Poppy: The seeds have a nutty flavour and are used widely in baked goods, especially in Southern Europe where they are added to the dough when making bread. Sow seed thinly and directly outside in March or October and poppies will germinate in about 7-10 days. Choose a sunny but well drained site but poppies will grow in most soils. Poppies prefer a pH in the range of 6.6 to 7.5. Water until well established and keep weed free. To harvest the seeds, at the end of their growing season, cut the heads off the stems into a paper bag. Break the heads into a second paper bag and leave to dry thoroughly. Sieve the seeds which will remove any chaff and store in a jar in a cool but dark area. Poppies left to seed will self sow readily and with the wind will ensure poppies pop-up all over your garden. Poppy seeds are not high in vitamin content but contain many essential minerals.
Pumpkin: Grow your pumpkins and to harvest pumpkin seeds, slice open the pumpkin and scoop the seeds into a bowl. Wash in warm water to remove the pulp and spread out to dry on a tray for twenty-four hours. The seeds are then roasted in the oven in the same way as sunflower seeds. The seeds are very nutritious and contain large amounts of iron, magnesium, phosphorus, zinc and most of the B vitamins. They are also a good source of protein and polyunsaturated fats. Due to their high nutritional content, the seeds are beneficial for healthy bones, bladder and kidney problems, in reducing cholesterol and for prostate health in men. The prepared seeds should be stored in an airtight container in the fridge and eaten within 2 months.
Sesame: The tiny seeds are widely used in Cypriot cuisine in baked goods or to make tahini, or sesame seed paste. Tahini is also one of the ingredients used to make humous and the confection helvah. The seeds also make a good addition to salads and as a topping to steamed vegetables. Sesame seeds should be sown directly at 6mm deep into a friable soil in early spring. Sow in rows at 60cm apart and keep moist until germination occurs which is usually 8-15 days. The plants should be thinned in stages until 25cm apart. Once established the plants are extremely drought tolerant due to an extensive root system. Sesame prefers a pH in the range of between 5.6 and 6.6. The plants grow, depending on the variety, up to two metres in height. The seed capsules develop at each leaf axil, starting at about 30cm from the ground, and are gradually produced up the stem. The seed pods are usually ready for harvesting from 90 to 150 days after sowing. Watch carefully, and harvest dried pods regularly and pop open into a large container. The seeds are exceptionally rich in calcium with 90mg present in every tablespoon. Once harvested the seeds can be lightly roasted in a frying pan, which has been wiped with olive oil, until they go light brown which should only take one to two minutes. Once cooled, the seeds can be stored in an airtight jar, at room temperature, for up to four years.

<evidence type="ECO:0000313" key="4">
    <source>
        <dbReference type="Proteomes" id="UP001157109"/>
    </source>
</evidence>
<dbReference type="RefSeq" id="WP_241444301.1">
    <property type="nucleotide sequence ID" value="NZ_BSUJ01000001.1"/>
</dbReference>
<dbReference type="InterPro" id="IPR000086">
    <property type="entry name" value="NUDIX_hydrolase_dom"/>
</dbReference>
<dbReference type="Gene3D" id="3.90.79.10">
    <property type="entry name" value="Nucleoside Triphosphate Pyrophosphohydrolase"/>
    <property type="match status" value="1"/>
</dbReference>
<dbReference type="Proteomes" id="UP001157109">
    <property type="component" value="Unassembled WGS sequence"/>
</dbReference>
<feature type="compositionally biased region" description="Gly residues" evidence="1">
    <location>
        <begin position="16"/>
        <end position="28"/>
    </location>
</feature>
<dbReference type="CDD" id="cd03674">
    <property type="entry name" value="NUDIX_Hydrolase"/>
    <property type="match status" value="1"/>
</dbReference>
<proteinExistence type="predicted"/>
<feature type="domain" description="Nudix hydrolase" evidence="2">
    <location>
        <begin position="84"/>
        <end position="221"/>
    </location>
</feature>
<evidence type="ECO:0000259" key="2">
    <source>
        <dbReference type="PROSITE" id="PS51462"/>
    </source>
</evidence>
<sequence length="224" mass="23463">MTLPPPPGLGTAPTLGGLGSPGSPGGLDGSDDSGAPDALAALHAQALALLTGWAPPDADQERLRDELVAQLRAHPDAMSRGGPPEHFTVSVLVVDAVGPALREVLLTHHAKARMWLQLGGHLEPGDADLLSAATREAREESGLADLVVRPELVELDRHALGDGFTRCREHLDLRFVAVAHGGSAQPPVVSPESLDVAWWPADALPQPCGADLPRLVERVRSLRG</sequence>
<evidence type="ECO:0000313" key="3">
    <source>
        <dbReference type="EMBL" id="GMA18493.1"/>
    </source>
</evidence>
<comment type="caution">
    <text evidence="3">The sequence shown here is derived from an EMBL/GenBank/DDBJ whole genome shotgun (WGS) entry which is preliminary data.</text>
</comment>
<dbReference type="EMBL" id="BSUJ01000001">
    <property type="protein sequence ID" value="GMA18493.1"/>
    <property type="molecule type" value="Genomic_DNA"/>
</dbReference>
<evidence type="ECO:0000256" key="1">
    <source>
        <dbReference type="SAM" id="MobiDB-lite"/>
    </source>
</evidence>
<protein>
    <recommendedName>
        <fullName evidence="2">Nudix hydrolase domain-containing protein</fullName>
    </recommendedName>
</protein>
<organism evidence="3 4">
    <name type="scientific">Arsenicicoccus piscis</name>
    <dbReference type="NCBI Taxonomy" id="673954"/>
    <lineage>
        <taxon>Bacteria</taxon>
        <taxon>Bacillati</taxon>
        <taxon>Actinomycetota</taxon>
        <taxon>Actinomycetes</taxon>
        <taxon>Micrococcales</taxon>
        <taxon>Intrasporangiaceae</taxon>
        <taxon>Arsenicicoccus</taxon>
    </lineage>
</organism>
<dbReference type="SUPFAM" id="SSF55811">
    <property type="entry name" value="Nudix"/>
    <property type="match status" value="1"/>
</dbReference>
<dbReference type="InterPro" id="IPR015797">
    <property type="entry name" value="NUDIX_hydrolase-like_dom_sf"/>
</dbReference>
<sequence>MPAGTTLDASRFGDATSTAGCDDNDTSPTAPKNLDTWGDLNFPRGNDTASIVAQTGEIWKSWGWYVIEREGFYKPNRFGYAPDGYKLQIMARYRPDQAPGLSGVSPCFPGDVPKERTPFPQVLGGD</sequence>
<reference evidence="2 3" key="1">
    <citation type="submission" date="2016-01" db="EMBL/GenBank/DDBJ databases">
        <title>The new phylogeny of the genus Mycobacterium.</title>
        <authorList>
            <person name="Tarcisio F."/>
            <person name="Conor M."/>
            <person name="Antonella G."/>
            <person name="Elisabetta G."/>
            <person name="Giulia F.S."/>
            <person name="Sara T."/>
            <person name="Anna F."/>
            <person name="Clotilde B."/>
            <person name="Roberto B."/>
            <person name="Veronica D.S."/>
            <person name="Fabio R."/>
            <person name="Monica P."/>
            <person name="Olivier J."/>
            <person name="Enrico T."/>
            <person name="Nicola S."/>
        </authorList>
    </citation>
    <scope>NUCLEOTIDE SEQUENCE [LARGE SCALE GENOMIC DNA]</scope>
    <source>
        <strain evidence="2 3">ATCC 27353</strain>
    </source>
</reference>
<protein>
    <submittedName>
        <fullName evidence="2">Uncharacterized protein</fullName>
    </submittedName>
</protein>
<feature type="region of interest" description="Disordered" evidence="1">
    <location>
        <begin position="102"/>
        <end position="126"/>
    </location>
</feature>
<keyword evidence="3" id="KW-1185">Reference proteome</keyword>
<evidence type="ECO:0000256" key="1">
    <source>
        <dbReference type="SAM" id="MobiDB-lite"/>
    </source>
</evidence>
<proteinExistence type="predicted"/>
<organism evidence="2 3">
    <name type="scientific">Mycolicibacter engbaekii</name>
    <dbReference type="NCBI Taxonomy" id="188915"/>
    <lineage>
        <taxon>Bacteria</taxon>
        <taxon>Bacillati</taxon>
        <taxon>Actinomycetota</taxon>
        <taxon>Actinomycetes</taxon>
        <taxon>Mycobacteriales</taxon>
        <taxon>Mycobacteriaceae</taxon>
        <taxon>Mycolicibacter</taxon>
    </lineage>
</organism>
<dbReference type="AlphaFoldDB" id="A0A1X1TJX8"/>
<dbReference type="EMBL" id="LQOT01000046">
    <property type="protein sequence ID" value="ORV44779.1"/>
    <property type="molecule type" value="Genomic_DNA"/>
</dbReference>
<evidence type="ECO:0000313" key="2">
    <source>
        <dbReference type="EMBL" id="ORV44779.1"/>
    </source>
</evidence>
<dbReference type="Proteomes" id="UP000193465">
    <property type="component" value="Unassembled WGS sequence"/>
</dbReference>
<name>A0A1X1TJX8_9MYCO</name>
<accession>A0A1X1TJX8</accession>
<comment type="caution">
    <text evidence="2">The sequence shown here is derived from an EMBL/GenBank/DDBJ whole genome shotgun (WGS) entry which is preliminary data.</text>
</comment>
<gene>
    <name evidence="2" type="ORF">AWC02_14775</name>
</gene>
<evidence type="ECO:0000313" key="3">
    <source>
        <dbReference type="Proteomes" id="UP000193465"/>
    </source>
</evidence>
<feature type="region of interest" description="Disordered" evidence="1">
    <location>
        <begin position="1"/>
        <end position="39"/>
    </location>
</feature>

Sunflower: Sunflower seeds make a delicious snack but have to be processed to make them edible. Sunflowers are easy to grow and prefer a rich, fertile soil and full sun. Sow seeds directly in early March at 2.5cm deep, in a soil with a pH of between 5.7 to 8.0. The seeds will germinate in about eleven days. Keep watered until well established, after which sunflowers are quite drought tolerant. However, to grow sunflowers to their maximum height regular watering and additional fertiliser is required. Thin to 60cm apart in all directions and provide support against wind damage. Sunflowers will reach maturity in about 85 days and reach a height, depending on the variety, of between 1-2.5 metres.